Climbing Up a Sleeping Bear

Sleeping Bear Dunes

Tackling the dune climb at Sleeping Bear Dunes National Lakeshore feels like mountain climbing. But these mountains made of sand are tricky. With every step up, climbers sink back down again by almost the same distance.

Sleeping Bear Dune ClimbersBecause of this, it takes a while to climb up the 100-foot bear but it’s worth it for the views of Lake Michigan and the surrounding sand dunes. When it’s time to go Sleeping Bear Dune Climbershome, another reward is to bounce or roll down the dune to the ground below.

The highest point in the park is 450 feet straight up from Lake Michigan. Anyone attempting to climb that dune might be forced into crawling, but that’s forgotten once the top is reached. From there, it’s easy to see why Sleeping Bear Dunes National Lakeshore was named the “Most Beautiful Place in America” on ABC’s Good Morning America.

According to the National Park Service, the Chippewa Indians once used the bear-shaped dune as a landmark. The bear rose about two thousand years ago and has seen its share of changes. It no longer looks like a bear. In the late 1800s, it was covered with trees and shrubs, giving it a dark shaggy appearance. For now, the bear has gone into hibernation and his sand dune looks more like a cave. With all the wind-swept changes, the bear may rise again or disappear.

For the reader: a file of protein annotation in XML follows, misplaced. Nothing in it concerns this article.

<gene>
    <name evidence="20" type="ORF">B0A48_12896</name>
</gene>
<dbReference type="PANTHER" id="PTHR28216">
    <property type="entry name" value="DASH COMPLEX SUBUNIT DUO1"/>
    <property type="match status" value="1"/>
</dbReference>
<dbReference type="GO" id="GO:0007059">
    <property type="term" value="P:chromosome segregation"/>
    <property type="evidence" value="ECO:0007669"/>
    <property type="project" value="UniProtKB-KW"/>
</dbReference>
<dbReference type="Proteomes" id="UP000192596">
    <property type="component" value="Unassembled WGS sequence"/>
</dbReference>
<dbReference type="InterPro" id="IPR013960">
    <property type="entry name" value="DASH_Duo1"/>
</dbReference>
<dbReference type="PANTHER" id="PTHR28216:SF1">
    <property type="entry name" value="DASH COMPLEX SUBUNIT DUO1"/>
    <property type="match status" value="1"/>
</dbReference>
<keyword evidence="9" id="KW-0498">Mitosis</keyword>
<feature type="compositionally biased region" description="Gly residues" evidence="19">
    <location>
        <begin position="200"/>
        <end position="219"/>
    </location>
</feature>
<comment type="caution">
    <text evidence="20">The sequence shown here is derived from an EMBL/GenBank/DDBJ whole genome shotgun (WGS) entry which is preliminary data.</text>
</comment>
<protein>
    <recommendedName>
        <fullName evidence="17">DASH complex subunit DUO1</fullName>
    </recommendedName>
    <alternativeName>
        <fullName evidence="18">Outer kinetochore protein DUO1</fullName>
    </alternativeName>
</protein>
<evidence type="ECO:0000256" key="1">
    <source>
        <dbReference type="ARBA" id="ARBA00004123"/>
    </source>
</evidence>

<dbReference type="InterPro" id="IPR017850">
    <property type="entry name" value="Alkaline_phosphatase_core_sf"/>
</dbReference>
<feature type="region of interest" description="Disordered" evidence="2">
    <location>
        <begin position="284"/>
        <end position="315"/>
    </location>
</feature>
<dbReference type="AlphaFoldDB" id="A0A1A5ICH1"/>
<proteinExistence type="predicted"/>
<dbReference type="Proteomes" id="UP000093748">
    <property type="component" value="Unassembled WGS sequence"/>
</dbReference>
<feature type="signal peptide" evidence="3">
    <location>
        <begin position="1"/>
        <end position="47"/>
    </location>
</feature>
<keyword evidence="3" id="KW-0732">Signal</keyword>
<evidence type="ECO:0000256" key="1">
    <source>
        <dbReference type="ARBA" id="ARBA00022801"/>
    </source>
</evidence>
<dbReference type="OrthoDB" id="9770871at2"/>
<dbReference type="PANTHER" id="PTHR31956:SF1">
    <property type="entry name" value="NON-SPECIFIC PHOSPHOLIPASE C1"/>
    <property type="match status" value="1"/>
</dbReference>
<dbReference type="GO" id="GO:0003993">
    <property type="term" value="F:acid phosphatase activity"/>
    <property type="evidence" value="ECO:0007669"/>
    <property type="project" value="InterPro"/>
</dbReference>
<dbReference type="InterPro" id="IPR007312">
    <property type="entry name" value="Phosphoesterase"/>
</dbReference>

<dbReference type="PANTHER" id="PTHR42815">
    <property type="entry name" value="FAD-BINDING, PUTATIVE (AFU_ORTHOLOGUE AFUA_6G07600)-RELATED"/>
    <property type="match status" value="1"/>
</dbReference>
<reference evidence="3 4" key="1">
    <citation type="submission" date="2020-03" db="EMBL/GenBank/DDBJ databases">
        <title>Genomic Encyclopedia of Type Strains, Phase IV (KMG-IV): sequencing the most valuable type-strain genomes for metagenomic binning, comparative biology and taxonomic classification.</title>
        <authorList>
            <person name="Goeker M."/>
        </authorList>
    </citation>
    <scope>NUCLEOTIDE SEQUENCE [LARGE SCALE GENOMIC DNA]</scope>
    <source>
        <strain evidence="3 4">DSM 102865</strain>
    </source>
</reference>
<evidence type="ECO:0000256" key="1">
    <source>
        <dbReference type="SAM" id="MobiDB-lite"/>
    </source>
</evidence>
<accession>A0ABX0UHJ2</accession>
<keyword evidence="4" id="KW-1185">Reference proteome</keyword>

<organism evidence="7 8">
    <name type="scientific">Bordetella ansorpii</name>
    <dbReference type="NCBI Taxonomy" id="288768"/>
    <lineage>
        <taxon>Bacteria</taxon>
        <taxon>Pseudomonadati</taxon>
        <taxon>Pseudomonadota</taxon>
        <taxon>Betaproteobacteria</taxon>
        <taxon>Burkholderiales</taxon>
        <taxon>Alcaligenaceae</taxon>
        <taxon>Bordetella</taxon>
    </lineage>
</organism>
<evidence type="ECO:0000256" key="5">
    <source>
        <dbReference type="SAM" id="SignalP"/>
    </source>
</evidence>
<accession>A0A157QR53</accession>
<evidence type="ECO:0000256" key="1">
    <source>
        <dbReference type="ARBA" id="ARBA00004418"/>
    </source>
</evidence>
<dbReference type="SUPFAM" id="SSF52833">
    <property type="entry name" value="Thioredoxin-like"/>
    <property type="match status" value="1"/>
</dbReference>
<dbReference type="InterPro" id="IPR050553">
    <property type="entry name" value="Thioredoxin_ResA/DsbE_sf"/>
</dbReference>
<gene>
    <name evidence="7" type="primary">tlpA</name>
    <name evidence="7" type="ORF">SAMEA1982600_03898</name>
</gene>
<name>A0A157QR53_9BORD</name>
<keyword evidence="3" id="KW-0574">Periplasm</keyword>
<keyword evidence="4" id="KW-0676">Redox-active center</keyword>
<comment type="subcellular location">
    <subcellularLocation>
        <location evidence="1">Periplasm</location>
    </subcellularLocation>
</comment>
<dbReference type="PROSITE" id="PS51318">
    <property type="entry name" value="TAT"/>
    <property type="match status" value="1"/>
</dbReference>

Sleeping Bear Dune Lookout

Because these dunes feel so much like mountains, I was surprised to learn that Adelie from Artfully Aspiring had gone sledding there. I’ve been known for a few sledding feats, including barreling right into a raging polluted river, but I don’t think I’d be brave enough to sled down steep mountain dunes like these. Though you never know. If I find myself there again when there’s enough snow, I might be tempted.

Instead of sledding there, as a teenager I climbed up and bounced down the dunes while listening to Pink Floyd’s “The Dark Side of the Moon.”

Sleeping Bear Dunes View

Do you have a favorite National Park memory?

72 thoughts on “Climbing Up a Sleeping Bear

    • That reminds me – it’s been far too long for me too. I’ll have to find a grassy hill around here somewhere to celebrate spring. Cartwheeling might also be required. 🙂

      • Perhaps cartwheeling and rolling down a hill should be mandatory for everyone on the first day of Spring. A new national tradition!

  1. I would love to go rolling down that dune. I used to love rolling down hills as a kid. Of course, now I’d probably wreck my knees doing so…

    Love the photo with the blue, blue water and the gorgeous blue sky (the second to the last photo). Wonderful!

  2. That water looks absolutely gorgeous, almost like some sort of paradisical (it could be a word!) sea. I haven’t rambled in any national Parks over on your continent yet, although I hear the bears are friendly…